Sigve, you are very content to tell us what we cannot believe in, ie historicism. But you have not told us what we will put in its place.

However grand the evil of humanity is and however well it is illustrated in the Holocaust, in the Rwandan genocide, and in the atrocities committed in the former Yugoslavia, these three events are only a small fraction of the evil atrocities hidden within the C20th. With the help of Mr Google I have put together a collage of all this.

The worldwide death toll of WWII is estimated at 55 million.

"World War One was one of the deadliest conflicts in the history of the human race, in which over 16 million people died. The total number of both civilian and military casualties is estimated at around 37 million people . The war killed almost 7 million civilians and 10 million military personnel.

Mao Zedong, founder of the People’s Republic of China, qualifies as the greatest mass murderer in world history, an expert who had unprecedented access to official Communist Party archives said yesterday. In 1957 he launched a campaign known as the Great Leap Forward that aimed to rapidly transform China’s economy from agrarian to industrial. This campaign led to the deadliest famine in history and the deaths of 20– 45 million people between 1958 and 1962.

Hitler was responsible for between 11 million and 12 million noncombatant deaths, while Stalin was responsible for at least 6 million, and as many as 9 million if “foreseeable” deaths caused by deportation, starvation, and incarceration in concentration camps are included.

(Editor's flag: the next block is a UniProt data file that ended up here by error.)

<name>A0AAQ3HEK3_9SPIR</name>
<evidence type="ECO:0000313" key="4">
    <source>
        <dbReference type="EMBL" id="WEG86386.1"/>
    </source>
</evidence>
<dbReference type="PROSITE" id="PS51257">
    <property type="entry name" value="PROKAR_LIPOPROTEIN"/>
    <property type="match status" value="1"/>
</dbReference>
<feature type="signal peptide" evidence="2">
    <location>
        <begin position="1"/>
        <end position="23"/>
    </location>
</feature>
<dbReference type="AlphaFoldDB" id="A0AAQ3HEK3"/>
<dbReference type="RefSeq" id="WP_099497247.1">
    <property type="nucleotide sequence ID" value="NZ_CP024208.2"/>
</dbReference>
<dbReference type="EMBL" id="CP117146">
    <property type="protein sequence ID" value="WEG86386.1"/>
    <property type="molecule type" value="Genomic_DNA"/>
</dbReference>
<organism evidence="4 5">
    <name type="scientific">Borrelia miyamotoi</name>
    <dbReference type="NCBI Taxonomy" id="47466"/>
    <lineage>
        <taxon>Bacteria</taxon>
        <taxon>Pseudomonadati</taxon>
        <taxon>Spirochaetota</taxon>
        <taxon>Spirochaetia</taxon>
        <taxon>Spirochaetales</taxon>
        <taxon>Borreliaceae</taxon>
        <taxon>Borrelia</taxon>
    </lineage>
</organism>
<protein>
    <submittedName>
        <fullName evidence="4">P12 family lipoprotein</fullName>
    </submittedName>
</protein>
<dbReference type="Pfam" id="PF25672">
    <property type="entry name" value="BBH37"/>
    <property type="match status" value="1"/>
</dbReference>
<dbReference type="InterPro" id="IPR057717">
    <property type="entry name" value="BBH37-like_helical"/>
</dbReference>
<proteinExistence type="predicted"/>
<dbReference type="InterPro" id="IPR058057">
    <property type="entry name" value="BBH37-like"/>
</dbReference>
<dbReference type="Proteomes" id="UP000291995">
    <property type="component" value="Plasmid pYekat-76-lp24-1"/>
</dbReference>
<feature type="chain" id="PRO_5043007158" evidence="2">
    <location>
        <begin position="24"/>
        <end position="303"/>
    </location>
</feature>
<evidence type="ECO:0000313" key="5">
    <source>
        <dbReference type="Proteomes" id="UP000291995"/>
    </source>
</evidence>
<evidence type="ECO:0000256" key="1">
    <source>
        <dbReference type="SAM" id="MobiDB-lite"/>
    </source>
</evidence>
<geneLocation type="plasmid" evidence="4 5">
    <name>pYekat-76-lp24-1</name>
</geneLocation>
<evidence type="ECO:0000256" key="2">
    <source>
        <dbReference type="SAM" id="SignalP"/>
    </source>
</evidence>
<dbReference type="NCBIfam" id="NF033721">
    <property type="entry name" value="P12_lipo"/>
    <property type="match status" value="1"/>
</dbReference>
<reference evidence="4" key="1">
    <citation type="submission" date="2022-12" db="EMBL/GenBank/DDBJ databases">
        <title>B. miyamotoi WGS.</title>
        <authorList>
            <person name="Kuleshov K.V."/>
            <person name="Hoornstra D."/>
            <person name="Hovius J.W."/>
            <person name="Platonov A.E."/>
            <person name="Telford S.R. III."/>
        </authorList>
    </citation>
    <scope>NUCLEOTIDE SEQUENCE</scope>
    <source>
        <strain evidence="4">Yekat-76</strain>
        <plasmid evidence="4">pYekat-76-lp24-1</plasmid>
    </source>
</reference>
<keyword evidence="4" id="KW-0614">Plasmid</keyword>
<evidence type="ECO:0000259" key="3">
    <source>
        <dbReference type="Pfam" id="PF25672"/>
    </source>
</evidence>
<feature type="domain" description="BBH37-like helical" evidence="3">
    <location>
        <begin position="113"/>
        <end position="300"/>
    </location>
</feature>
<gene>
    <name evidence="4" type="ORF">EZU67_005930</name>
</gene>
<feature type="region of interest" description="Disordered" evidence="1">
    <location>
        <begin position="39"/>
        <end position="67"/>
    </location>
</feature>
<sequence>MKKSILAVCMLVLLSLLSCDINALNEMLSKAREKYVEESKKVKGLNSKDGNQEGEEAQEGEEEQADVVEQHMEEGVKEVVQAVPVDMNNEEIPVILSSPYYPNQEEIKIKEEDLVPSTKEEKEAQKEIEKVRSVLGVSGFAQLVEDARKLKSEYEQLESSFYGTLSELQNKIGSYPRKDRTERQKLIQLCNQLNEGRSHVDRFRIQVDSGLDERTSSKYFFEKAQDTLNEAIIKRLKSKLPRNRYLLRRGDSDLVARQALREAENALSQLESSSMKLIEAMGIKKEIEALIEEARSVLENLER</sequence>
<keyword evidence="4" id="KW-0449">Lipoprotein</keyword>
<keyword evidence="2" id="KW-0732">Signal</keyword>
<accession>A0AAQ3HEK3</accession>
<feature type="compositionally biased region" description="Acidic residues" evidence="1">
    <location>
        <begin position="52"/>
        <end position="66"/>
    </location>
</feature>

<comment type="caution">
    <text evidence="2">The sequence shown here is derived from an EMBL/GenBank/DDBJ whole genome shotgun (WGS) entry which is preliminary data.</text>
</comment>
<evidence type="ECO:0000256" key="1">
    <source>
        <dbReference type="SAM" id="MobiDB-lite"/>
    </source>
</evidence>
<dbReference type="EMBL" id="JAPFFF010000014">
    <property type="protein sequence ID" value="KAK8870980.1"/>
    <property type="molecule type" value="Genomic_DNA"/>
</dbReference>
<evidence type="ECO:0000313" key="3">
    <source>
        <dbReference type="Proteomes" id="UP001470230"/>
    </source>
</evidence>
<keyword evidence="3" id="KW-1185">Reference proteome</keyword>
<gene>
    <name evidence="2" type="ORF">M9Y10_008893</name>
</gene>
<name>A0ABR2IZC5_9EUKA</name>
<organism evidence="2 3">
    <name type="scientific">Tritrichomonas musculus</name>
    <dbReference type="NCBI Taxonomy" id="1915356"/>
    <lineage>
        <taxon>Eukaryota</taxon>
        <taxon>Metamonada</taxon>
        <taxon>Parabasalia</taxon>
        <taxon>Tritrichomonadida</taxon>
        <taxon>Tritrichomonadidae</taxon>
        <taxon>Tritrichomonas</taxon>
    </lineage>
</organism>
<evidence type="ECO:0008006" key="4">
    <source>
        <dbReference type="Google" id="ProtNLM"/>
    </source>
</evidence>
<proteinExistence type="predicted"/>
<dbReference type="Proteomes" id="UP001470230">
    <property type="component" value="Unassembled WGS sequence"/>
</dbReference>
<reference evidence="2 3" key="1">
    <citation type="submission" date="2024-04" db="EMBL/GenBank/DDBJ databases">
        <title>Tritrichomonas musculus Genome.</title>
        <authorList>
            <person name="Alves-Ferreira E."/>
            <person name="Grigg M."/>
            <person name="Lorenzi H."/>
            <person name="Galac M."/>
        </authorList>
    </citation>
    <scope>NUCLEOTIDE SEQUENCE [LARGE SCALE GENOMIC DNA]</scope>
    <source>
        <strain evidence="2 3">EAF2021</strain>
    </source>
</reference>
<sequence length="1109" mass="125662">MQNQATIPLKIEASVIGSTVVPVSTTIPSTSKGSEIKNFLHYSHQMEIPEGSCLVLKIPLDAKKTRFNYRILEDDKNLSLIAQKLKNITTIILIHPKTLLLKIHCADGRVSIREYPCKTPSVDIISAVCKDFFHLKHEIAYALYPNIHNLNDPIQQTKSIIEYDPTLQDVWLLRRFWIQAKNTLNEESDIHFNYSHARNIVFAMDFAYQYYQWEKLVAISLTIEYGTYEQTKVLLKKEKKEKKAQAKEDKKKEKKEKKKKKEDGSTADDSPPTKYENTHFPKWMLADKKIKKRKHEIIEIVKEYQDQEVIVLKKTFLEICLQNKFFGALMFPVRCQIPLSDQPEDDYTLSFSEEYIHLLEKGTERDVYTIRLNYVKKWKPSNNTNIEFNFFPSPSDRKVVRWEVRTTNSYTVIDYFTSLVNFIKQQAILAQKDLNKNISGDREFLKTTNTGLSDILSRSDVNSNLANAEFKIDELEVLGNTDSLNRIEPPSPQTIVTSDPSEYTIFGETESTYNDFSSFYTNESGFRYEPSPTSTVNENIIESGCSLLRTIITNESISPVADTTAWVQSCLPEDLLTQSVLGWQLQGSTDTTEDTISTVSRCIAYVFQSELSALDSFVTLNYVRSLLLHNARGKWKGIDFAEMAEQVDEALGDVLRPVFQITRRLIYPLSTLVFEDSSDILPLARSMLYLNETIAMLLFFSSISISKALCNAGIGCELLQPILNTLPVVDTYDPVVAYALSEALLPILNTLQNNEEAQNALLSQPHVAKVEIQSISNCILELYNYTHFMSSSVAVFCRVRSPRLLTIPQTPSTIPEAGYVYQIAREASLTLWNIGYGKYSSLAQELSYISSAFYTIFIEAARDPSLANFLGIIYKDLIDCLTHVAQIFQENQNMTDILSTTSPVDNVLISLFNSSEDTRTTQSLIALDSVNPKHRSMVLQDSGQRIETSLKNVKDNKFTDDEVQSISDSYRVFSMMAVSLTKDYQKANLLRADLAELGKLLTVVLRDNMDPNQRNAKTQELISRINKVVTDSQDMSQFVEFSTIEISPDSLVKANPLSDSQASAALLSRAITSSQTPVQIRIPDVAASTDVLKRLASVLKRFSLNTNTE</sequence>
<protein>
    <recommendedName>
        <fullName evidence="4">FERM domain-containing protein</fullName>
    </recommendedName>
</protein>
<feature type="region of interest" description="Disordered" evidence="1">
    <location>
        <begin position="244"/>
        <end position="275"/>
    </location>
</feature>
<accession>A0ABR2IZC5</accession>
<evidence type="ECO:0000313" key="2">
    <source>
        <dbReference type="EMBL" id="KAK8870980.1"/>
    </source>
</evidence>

Estimates of the total number of deaths resulting from Khmer Rouge policies, including disease and starvation, range from 1.7 to 2.5 million out of a 1975 population of roughly 8 million.

Surely, it is debatable that the Holocaust “towers above all other atrocities in the twentieth century”, as you have stated.

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Surely, the Adventist conscience capitulated to the Zeitgeist within Nazi Germany!

Yet I do not believe that your larger point does not follow from this. You assert that believers and promoters of the soon coming of Christ surely cannot see themselves in the “remnant” description of the apocalypse. You conclude that the momumental failures of such believers and the those within the German Adventist organizational infrastructure invalidate such an ascription. You, like Hartiapp see this ascription as “[a] claim to exclusivity [that] has been invalidated by life.”

I beg to differ even while I accept that “the church” in Germany caved into the zeitgeist because the so-called fundamentals had lost their fundamental weight. Our church in Germany faced a crisis to which it responded by silence, acquiescence, and denial. The problem was church-wide, that is in Germany.

I wish to make the following point:

  1. You object to the term “remnant church.” I do too. Yet I wholheartedly value the apocalyptic remant theology. And I see real value in the term “emerging remnant” as it is used by both Charles Bradford, and before him by Fernando Canale. The term “emerging remnant” places the emphasis where it belongs, on individuals who experience and demonstrate a quality of faith amid apostasy and on an emerging collective of faithful individuals. The emphasis is not on the Adventist institutional ecclesial body, as represented by the GC of SDA’s or any of its sub-divisions. The SDA organizational machinery is a key mission driver that will involve such faithful people. Yet there are many who names are on Adventist church membership lists who have not as yet joined this ‘remnant.’ The gospel net the ‘remnant’ use collects fish both good and bad.